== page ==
After reading the bio and choosing a teacher, try to take that teacher's class at least a few times. As with all relationships, there needs to be a period of getting to know the other person. Sometimes it feels like love at first sight, where you feel really wowed and inspired and changed forever! This might blossom into a long term relationship, or it may not withstand the test of time. In other instances, it may take more time before you energetically warm up to the teacher, so it's probably best if you don't immediately write anyone off because you weren't that impressed or moved during the first class. Speaking from the teacher's perspective, sometimes it may just be that you caught us on an "off" day.

When you do find a teacher that you really love, you'll probably find it helpful to maintain a fairly consistent practice with that one teacher. This isn't to say that you should only go to one teacher. That would be unnecessarily limiting, because you can and will learn something from everyone. I can honestly say that I have either learned or been really touched (not in that way) (well, except for that one time...) by every single teacher I have ever taken class with. But to have one teacher who really knows your practice and who you are as a person is an incredible gift. Whether recognizing when you're ready to advance in a given pose or when you're in need of a shoulder to cry on, your main teacher will become your yoga foundation, your yoga roots, your "mentor", so they call it. This will be someone who is truly interested in your growth and evolution as a person, a depth that can only be reached if you really open yourself up to him/her.

I am infinitely grateful for and humbled by mine.

And not to worry: your relationship with your yoga teacher isn't expected to be a monogamous one. I asked my teacher about that once, because I felt guilty (thanks, Catholic upbringing!) about wanting to attend someone else's class. She laughed and thought it was sweet of me to be concerned about her feelings, but as the yoga practice is about detachment from the ego and one big love, she encouraged me to go on and sow my yoga oats. She said, "It's totally fine and great to take other teachers' classes as you'll probably get something different from them, because we're all teaching from our own personal experiences. But you'll probably find that you have your home that you always go back to."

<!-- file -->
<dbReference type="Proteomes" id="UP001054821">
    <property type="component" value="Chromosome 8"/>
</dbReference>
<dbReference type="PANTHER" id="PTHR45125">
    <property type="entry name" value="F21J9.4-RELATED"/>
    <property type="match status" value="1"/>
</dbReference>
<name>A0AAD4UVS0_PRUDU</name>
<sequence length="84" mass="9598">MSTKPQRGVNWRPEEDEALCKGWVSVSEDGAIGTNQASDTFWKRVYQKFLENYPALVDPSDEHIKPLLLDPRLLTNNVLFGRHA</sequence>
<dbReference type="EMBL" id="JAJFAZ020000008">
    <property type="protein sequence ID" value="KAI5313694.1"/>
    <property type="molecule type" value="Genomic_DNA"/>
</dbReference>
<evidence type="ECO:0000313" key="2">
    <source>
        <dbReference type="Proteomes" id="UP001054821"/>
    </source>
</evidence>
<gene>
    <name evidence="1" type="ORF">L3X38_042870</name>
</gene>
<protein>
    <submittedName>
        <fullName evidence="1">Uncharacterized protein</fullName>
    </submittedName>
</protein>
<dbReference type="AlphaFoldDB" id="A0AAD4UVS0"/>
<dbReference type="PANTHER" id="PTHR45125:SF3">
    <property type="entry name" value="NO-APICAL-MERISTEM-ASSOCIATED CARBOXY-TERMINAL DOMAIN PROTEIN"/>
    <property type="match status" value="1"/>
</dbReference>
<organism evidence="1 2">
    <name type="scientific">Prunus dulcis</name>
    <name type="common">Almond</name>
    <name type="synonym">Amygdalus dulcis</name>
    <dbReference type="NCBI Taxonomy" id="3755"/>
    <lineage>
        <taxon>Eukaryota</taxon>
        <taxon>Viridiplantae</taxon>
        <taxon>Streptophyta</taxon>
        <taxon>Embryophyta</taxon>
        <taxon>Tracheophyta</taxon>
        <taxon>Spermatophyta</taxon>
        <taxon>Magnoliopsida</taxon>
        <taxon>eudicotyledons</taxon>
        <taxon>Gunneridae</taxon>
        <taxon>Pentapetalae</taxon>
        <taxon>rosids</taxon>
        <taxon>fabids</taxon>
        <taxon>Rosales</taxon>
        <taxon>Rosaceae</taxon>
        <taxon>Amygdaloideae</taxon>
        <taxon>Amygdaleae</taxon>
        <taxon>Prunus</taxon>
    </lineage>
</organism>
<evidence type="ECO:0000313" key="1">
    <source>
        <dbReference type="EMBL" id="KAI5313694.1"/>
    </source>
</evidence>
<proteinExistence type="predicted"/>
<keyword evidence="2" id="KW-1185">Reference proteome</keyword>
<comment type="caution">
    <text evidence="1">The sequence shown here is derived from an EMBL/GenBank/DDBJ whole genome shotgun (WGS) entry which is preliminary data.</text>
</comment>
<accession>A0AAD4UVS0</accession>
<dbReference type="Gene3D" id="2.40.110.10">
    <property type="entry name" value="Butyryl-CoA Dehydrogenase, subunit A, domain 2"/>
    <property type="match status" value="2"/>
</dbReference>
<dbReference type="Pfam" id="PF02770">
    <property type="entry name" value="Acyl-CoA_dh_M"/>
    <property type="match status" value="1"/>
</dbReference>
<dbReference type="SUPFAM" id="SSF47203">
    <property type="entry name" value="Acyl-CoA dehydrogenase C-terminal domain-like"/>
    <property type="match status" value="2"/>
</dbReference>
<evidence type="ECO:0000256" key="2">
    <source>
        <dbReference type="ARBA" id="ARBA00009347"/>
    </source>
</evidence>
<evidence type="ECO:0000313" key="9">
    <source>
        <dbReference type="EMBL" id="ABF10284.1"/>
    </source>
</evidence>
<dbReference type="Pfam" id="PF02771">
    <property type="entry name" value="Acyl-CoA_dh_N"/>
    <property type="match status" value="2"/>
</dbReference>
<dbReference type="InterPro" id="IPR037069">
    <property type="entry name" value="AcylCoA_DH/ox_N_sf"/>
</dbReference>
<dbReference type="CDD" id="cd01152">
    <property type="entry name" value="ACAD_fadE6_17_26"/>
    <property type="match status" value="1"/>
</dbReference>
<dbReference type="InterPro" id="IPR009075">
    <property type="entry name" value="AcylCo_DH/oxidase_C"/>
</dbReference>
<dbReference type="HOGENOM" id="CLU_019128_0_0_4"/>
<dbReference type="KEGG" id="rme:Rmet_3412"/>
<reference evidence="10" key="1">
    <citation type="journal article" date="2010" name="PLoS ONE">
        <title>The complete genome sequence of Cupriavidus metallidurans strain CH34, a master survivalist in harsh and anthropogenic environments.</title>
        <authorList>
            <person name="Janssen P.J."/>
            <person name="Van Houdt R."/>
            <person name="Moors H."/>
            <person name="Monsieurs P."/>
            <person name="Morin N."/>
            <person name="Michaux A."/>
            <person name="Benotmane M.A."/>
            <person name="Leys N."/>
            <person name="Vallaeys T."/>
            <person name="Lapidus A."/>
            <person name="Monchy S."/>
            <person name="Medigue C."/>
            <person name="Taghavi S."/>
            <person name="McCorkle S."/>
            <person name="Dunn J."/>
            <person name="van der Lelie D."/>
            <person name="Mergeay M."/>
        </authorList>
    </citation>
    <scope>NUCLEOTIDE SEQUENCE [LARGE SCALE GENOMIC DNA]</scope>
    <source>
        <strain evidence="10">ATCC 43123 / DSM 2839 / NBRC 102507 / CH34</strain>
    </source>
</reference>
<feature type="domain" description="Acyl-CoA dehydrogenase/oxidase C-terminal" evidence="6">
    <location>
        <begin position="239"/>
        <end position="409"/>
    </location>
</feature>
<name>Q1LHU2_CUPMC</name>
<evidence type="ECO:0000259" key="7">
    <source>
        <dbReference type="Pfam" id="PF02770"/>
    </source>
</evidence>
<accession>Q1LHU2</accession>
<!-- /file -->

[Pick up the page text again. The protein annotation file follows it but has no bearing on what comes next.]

For me, this has proven to be very true. I now live half a world away from my teacher, but no amount of time or distance has really separated us (especially in this wonderfully modern age of technology!). As the years have passed, and time zones and zip codes have changed, and babies have been added into the mix (hers, not mine), she is still my yoga home.

So, to me, finding a so-called good teacher is a pretty big deal. I daresay it's akin to finding your life partner. Do a bit of due diligence, have an open mind and an open heart, and feel for that intuitive pull in your gut that will always ultimately guide your way.

Wednesday, November 25, 2009

Flying to Sydney || 24 November 2009

I think there are few experiences in life that are more inspiring and invigorating than travel, especially traveling to a brand new part of the planet. I’m in the air en route to Sydney. This is my first time venturing south of the equator, and I feel like a child on Christmas Eve.

What is it, exactly, about travel that is so enriching and simultaneously unraveling? For me, it isn’t sightseeing or the usual tourist activities. In this day of Google Earth and travel shows, it’s too easy to virtually visit various worldmarks. I’m not interested in seeing the generic or the generically-deemed sacred. I’m interested in visiting the sacred within myself. Just as different people bring out different aspects of us, different places serve as reflections uncovering inner truths that perhaps otherwise wouldn’t be coaxed into awareness.